Phew. What a day.
Well at least I'm back at the computer. Full of coffee and shaking, pressing out another word sausage that I hope will make it from the grinder to the shop window. Sometimes they just don't have that firm zeppelin shape and you can't do anything but toss 'em back in the funnel, letting those little sans-serif characters reassemble in some other way.
So why do we tend to organize our kitchens the same?
We all seem to use the same groups. Spices. Sauces. Cans. And we act as if these are the only categories, "obvious" places to put things. But we know lots of other ways to group things, so why don't we use these in the kitchen? Why don't I just as naturally arrange food by ethnicity? Place all my pasta items in the Italy cupboard. All the sushi items in the Japan cupboard. Why don't I spread these out as a map of the world? [Iceland... hm. I guess a tin of herring jammed in the curtain rod over the sink.]
I'm just thinking about how we organize things.
For example, there's the when we make a new catagory. There's some sort of key point here. We always seem to create a new group at a certain number.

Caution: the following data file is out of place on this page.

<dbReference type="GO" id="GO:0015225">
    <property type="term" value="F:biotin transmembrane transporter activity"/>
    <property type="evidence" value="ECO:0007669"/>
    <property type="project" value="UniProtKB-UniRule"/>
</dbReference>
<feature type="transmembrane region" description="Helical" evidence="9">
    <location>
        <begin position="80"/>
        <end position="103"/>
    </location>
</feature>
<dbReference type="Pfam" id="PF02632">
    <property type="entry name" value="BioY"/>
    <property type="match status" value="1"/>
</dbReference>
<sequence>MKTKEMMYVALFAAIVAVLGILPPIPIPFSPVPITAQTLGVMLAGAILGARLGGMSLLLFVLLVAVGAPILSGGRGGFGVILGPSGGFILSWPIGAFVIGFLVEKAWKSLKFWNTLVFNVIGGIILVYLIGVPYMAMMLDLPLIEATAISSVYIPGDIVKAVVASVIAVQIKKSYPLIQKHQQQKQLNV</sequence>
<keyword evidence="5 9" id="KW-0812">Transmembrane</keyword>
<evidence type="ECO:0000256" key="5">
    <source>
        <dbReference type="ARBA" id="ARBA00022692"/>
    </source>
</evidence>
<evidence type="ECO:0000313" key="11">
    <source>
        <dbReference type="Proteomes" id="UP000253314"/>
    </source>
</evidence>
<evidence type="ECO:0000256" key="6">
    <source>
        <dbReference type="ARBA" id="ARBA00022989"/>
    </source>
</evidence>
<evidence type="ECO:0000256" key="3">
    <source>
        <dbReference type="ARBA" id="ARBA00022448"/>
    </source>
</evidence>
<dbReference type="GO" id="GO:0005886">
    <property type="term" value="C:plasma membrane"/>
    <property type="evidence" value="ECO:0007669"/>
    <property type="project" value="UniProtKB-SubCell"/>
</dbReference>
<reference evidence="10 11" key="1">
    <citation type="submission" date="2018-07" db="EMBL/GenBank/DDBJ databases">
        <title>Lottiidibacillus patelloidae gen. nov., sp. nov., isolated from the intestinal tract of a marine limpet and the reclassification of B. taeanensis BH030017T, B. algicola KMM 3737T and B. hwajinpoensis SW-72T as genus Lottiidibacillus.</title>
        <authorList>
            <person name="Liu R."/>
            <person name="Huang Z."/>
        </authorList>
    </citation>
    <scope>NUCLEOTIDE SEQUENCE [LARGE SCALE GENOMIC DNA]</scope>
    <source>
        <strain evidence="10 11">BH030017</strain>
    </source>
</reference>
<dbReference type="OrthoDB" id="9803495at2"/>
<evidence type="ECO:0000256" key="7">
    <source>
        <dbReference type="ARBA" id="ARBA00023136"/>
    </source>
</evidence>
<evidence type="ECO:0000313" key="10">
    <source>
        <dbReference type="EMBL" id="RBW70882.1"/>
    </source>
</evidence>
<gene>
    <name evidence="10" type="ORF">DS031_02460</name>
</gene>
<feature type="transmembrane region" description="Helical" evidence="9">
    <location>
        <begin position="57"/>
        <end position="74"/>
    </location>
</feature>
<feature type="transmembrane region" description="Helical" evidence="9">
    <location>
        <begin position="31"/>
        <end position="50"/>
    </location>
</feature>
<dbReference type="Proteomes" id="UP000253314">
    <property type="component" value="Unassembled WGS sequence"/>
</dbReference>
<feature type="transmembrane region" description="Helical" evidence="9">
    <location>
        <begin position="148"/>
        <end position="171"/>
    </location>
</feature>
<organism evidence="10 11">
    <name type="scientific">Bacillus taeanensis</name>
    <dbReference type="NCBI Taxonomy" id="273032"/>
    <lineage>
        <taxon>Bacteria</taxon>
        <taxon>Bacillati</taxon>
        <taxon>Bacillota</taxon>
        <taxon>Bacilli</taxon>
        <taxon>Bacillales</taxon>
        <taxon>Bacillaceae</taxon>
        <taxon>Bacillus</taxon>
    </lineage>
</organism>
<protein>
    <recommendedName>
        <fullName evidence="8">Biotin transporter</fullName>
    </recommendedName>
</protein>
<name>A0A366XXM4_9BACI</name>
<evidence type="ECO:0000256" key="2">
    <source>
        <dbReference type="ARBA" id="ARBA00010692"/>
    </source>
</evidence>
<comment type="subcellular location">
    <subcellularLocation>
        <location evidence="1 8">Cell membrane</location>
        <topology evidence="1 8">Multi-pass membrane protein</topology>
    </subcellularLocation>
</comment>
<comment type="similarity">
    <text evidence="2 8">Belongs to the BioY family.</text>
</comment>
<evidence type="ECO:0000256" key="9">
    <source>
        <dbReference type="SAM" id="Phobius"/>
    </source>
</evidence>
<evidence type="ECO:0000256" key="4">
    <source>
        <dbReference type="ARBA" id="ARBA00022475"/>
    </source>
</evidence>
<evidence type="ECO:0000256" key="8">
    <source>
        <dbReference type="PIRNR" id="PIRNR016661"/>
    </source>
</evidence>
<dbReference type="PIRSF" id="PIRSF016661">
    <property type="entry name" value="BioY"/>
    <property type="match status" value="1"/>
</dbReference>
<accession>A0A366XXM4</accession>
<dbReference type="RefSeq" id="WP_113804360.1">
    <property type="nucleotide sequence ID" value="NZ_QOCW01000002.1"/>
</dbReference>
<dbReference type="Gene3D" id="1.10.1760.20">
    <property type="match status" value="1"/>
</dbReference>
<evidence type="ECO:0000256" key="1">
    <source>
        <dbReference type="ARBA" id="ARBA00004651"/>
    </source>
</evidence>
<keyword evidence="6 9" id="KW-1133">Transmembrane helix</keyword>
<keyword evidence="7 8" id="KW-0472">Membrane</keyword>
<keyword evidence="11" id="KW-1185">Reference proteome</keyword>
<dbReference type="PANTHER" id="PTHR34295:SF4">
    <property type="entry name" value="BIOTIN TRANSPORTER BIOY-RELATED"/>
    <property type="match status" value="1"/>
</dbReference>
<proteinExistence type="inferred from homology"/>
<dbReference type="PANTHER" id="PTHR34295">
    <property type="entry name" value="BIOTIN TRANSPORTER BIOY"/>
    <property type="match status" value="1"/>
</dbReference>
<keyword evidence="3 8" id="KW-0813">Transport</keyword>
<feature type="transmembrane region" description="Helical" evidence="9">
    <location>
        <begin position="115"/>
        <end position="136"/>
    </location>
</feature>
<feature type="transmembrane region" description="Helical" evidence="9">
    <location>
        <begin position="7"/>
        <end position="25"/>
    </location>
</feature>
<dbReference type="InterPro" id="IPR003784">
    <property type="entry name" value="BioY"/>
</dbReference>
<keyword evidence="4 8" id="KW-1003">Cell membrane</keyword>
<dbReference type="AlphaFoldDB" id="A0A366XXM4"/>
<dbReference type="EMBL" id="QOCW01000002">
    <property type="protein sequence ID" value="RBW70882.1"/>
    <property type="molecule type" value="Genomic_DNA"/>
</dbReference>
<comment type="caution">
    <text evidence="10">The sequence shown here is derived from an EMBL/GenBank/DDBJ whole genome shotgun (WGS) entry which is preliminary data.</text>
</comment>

Like in language. Originally us smart monkeys would have made single tones. As the ideas we had became more complex, we grouped tones. Certain groups got used enough to be considered entities: words. A certain number of syllables combine enough meaning to be a word. Okay, fine. Then a certain number of words become a sentence. Sentences become paragraphs. From paragraphs to chapters or essays or papers or soliloquies. From these to books, from books to collections, collections to libraries, libraries to fields.... We don't just make long strings of tones. We seem to reach a certain level of complexity each time and then need to create a macrotype in order to continue. I wonder what that's all about? What evolutionary efficiency is being reflected here?
This site is strictly personal. I give no guarantee to the accuracy of my facts or my fictions.
© 2000 Owen Briggs
last modified on 28 May 2000